• Inflammatory polyps and hyperplastic polyps: These are more common polyps and are typically not pre-cancerous.
  • Adenomatous (adenomas) polyps: These types of polyps may change into cancer in some cases, making them a precancerous condition.

Other characteristics of polyps that may increase your risk of a polyp containing cancer or increase your chances of developing colorectal cancer aside from what type it is. These factors include:

  • the number found — two or more
  • the size — bigger than one centimeter
  • dysplasia noticed in a removed polyp 

Types of Colorectal Cancer

More than 95 percent of all colorectal cancers are adenocarcinomas. These types of cancers begin in the cells that create mucus for lubricating the inside of your rectum or colon. When discussing colorectal cancer, doctors typically refer to this type. Adenocarcinoma subtypes, like mucinous and signet ring, may have a poorer prognosis.

most colorectal cancers are adenocarcinomas

There are other, less common, tumors that may start in your rectum and colon. These include:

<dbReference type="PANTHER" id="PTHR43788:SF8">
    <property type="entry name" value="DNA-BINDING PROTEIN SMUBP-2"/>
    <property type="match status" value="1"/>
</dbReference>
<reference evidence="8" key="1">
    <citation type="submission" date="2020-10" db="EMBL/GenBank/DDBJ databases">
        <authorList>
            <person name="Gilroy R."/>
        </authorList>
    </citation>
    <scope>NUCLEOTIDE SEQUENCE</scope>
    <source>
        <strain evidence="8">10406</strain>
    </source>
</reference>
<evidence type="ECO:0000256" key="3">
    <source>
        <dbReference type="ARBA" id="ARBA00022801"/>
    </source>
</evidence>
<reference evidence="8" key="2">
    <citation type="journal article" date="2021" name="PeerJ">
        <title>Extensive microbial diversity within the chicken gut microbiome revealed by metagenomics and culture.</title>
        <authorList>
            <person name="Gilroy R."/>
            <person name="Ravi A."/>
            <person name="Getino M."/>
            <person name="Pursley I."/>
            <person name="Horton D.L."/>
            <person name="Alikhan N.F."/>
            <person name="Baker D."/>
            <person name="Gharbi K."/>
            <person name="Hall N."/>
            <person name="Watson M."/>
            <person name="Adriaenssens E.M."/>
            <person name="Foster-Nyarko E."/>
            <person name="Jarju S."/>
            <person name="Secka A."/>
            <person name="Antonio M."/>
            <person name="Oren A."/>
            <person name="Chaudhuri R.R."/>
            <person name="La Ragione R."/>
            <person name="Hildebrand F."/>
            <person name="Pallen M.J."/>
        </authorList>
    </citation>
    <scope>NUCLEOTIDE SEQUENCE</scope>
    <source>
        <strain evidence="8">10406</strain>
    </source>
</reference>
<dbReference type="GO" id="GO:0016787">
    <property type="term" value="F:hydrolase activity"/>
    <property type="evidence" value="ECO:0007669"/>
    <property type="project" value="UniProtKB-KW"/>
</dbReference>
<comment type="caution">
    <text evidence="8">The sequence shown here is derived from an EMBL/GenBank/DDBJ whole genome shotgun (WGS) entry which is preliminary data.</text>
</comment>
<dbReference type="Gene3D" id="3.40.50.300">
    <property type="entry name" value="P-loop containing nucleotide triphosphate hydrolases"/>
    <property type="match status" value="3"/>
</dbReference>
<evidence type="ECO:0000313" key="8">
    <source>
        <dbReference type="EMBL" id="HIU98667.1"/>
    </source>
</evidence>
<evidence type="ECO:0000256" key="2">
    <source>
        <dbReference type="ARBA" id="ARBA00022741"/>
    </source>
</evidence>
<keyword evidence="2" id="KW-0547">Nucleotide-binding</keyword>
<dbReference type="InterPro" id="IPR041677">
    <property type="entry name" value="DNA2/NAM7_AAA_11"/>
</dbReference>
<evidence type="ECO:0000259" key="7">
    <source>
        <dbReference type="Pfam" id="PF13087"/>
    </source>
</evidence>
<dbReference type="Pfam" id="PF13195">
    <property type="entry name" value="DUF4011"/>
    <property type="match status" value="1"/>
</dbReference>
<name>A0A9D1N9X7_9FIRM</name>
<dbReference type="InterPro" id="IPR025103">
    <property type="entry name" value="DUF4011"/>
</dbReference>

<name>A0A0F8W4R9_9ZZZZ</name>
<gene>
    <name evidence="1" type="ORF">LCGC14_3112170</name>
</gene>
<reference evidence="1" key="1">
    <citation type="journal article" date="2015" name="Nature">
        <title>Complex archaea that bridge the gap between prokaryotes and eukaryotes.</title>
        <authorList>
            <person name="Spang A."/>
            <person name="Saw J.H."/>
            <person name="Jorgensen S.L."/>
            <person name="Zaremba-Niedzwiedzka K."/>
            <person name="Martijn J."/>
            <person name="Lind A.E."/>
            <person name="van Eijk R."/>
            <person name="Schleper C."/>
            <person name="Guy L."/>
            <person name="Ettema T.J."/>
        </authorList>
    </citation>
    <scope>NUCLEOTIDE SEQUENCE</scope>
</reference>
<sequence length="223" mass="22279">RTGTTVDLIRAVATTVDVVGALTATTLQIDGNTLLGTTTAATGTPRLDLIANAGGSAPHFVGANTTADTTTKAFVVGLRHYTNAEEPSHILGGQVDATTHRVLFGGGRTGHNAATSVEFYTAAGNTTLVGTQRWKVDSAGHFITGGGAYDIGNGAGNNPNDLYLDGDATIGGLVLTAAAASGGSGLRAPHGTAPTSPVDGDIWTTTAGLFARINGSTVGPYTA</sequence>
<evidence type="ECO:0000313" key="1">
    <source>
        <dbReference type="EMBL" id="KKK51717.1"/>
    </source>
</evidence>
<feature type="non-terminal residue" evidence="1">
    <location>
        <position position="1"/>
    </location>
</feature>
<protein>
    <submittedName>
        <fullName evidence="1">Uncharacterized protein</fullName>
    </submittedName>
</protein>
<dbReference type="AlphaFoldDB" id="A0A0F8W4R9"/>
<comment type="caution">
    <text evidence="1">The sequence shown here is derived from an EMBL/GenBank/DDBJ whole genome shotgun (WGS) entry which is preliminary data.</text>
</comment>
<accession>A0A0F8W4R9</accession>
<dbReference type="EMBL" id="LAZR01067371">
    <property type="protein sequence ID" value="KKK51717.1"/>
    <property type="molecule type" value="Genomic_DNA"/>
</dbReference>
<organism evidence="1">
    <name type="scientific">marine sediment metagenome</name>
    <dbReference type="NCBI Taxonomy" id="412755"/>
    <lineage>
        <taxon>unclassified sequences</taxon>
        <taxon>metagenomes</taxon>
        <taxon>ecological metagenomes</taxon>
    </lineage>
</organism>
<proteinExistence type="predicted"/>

• Gastrointestinal stromal tumors (GISTs) — These start from interstitial cells in the wall of your colon. Some are benign and are not common in your colon. They’re usually found in your digestive tract.
  • Carcinoid tumors — These tumors begin forming in your intestine’s hormone-making cells.
  • Sarcomas — Sarcomas arise in your muscle layers, blood vessels or other rectum and colon wall connective tissues. Sarcomas of your rectum or colon are rare, however.
  • Lymphomas — Lymphomas are immune system cell cancers that usually begin in your lymph nodes, but may also begin in your rectum, colon or other organs.

History of Colorectal Cancer

Medical researchers have discovered evidence of cancer in humans in the earliest medical records of the ancient Egyptians (3000-800 BCE).

Jehoram of Judah, the Biblical king, was believed to have a curse on him with an incurable disease of the bowel that led to his death because of alleged evil deeds. Modern awareness of his condition suggests colon cancer.

Today, the American Cancer Society has established guidelines to screen and detect colon cancer early in people of average, increased and high risk.

Medical Marijuana and Colorectal Cancer

Effects of Colorectal Cancer

Physical effects of colorectal cancer include:

  • Diarrhea
  • Going to the bathroom frequently
  • Constipation
  • Blood in stools
  • Bloating in the abdomen